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A is for Apocalypse Cover Reveal!

What It Is

A is for Apocalypse contains twenty-six apocalyptic stories written by both well-known and up-and-coming writers. Monsters, meteors, floods, war–the causes of the apocalypses in these tales are as varied as the stories themselves.

This volume contains work by Ennis Drake, Beth Cato, Kenneth Schneyer, Damien Angelica Walters, K. L. Young, Marge Simon, Milo James Fowler, Simon Kewin, C.S. MacCath, Steve Bornstein and more!

B Is for Broken

I'm super stoked to announce that I'll be participating in writer and editor Rhonda Parrish's next letter-themed anthology entitled, B Is for Broken.

I've been assigned the letter 'C'.

Hmm...C Is for Clock...Cerebrum...Cànan...Ceangal...*grin* Did I slip into Gàidhlig there?

Aaand as soon as she releases the (admittedly awesome) cover for A Is for Apocalypse, you can bet I'll be showing it to you!

Links for Speculative Fiction Writers

I put out the call a few weeks ago for links to awards, blogs and other web sites for speculative fiction writers. My friends at SF Canada were quick to respond, and with their help I've compiled the following. Please note that this is primarily a short list of longer lists, since others have paved this road long before I came to it. Still, I hope you find the information useful.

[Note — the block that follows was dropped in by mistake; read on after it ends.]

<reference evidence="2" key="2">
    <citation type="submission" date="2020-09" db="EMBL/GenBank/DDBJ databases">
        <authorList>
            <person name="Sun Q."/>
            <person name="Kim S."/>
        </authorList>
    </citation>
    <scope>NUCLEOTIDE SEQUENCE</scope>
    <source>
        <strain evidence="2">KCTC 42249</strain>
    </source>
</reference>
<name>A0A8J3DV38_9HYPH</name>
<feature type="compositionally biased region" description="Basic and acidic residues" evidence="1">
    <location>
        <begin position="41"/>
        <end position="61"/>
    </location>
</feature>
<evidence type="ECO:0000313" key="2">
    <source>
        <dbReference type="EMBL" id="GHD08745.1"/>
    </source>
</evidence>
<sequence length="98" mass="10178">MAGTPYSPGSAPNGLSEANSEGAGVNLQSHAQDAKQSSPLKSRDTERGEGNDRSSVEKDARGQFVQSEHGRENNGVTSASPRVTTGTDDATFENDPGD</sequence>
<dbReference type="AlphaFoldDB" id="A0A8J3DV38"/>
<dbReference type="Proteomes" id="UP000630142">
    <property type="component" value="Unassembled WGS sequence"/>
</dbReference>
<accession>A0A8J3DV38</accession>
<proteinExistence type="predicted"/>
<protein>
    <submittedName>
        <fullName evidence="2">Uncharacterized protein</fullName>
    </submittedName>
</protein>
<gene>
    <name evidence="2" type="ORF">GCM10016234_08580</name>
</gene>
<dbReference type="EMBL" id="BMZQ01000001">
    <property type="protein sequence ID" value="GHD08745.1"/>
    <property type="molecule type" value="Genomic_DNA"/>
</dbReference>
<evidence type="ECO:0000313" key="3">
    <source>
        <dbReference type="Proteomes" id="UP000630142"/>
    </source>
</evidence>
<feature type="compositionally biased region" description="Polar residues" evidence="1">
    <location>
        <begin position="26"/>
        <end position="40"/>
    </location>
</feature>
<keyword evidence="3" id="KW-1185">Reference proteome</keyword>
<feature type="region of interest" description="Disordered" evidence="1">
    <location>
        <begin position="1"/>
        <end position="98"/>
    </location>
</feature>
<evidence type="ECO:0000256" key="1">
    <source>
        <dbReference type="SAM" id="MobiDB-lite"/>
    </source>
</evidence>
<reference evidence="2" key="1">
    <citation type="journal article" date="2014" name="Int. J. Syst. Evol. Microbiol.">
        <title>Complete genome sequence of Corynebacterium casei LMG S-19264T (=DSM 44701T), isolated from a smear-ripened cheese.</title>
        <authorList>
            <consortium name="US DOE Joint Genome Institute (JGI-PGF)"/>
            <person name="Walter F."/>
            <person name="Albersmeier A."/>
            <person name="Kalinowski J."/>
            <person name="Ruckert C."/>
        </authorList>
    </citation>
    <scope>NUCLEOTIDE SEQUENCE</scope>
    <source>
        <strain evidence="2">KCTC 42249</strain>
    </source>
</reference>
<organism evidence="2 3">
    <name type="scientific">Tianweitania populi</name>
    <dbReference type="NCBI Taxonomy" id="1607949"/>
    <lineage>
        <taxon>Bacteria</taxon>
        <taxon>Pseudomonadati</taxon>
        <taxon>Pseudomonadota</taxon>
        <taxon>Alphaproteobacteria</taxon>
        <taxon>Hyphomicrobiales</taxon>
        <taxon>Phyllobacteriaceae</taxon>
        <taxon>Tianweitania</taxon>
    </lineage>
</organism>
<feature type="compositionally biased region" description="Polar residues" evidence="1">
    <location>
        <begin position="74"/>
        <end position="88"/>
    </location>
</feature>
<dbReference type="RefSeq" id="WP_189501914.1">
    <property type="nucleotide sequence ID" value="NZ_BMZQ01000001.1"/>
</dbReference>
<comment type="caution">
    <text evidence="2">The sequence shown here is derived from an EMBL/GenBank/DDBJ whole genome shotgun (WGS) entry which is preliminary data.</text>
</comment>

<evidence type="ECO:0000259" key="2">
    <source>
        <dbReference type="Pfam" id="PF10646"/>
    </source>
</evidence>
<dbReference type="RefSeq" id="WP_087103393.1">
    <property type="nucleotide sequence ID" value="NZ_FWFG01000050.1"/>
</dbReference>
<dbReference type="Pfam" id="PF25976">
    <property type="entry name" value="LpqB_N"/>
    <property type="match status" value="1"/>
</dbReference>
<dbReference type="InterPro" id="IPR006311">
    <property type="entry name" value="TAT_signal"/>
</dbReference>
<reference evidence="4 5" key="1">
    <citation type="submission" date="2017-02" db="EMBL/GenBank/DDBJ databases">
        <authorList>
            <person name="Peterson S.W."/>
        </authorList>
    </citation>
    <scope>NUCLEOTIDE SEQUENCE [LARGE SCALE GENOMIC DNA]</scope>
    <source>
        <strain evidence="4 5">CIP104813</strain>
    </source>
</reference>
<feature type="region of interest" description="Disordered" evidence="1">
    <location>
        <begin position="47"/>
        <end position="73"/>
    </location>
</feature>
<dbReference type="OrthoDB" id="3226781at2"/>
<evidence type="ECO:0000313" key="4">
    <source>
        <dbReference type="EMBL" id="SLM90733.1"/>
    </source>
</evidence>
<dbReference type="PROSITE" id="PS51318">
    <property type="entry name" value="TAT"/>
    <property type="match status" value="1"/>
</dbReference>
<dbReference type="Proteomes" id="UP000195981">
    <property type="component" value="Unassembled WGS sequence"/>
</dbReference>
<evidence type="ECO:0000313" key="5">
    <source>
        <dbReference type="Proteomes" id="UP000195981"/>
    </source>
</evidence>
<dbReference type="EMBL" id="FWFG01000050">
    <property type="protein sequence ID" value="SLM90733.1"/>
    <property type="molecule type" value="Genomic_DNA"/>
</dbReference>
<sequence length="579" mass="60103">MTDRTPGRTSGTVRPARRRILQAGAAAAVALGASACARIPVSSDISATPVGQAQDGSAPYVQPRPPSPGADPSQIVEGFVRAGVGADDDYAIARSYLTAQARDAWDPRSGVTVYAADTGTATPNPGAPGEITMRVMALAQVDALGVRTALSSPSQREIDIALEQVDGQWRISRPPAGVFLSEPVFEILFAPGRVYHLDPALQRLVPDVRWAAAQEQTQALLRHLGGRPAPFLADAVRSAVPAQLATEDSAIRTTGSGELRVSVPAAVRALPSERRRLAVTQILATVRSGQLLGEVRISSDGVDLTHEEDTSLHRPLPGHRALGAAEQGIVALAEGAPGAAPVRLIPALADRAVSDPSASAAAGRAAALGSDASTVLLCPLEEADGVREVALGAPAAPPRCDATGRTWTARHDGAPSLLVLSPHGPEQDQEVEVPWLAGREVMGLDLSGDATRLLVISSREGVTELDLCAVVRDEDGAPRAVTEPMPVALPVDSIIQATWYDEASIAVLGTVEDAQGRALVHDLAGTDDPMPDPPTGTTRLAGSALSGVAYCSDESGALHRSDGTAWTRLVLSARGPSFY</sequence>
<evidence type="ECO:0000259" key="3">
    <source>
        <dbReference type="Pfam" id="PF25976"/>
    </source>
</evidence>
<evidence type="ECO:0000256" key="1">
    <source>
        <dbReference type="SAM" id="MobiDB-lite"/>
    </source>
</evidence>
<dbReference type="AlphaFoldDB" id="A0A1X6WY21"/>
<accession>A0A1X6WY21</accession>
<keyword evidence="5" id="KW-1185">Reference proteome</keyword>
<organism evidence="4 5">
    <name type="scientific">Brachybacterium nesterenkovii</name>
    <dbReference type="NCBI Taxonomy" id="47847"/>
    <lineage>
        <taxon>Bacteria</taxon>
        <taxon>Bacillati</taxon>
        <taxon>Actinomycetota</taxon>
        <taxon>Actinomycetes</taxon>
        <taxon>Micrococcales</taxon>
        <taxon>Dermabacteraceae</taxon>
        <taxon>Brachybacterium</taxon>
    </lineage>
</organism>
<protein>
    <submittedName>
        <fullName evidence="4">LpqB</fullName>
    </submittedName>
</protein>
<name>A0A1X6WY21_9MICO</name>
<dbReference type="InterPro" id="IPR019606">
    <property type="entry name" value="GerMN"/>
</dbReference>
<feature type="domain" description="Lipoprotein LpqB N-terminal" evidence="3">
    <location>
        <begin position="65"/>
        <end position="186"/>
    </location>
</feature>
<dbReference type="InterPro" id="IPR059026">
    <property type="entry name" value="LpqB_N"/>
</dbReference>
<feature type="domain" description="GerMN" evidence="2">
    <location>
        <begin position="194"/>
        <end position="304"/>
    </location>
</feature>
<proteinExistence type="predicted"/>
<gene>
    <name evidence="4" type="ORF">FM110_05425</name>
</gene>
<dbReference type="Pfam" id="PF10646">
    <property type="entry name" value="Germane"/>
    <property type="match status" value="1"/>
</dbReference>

Awards

Science Fiction Awards Database
The Locus Index to Science Fiction Awards (Phasing out and superceded by the the SFAD, above.)

£600 a Year

The Guardian: Most writers earn less than £600 a year, survey reveals


I recently wrote about the idea that writers are routinely expected to create 'for the love', and the phenomenon is sufficiently related to the above truth about the writing life that I run the risk of repeating myself here. My argument there was that writers and other artists should not be expected to work for free, but my focus here is on some of the barriers writers meet on the way to whatever income we do earn.

Clarity and Inclusivity in English Pronoun Usage

I've just encountered an interesting point of confusion between my writing and its reception by readers that I thought it might be useful to discuss. In a recent blog entry, I defaulted to the feminine, third-person pronoun when discussing an animal because I wasn't certain of the animal's sex and didn't want to use the gender-neutral 'it' for reasons having to do with my vegan ethics. This created some confusion in my readership, so I subsequently footnoted the relevant passage to indicate that my usage was a default preference and not a specific gender identification.

2013 in Review

2013 was a year of forward progress in my writing career, often self-directed. I began receiving the sort of rejections from top-tier publishers that validated the quality of my writing, the 'this isn't right for us, but we like your voice so please keep submitting' personal notes that mean my work is sufficiently professional to compete in the traditional marketplace and to make a proper showing of itself in the independent marketplace. I learned the term 'hybrid writer' from Kristine Kathryn Rusch's blog and became one, selling my work to traditional markets and also publishing it myself.

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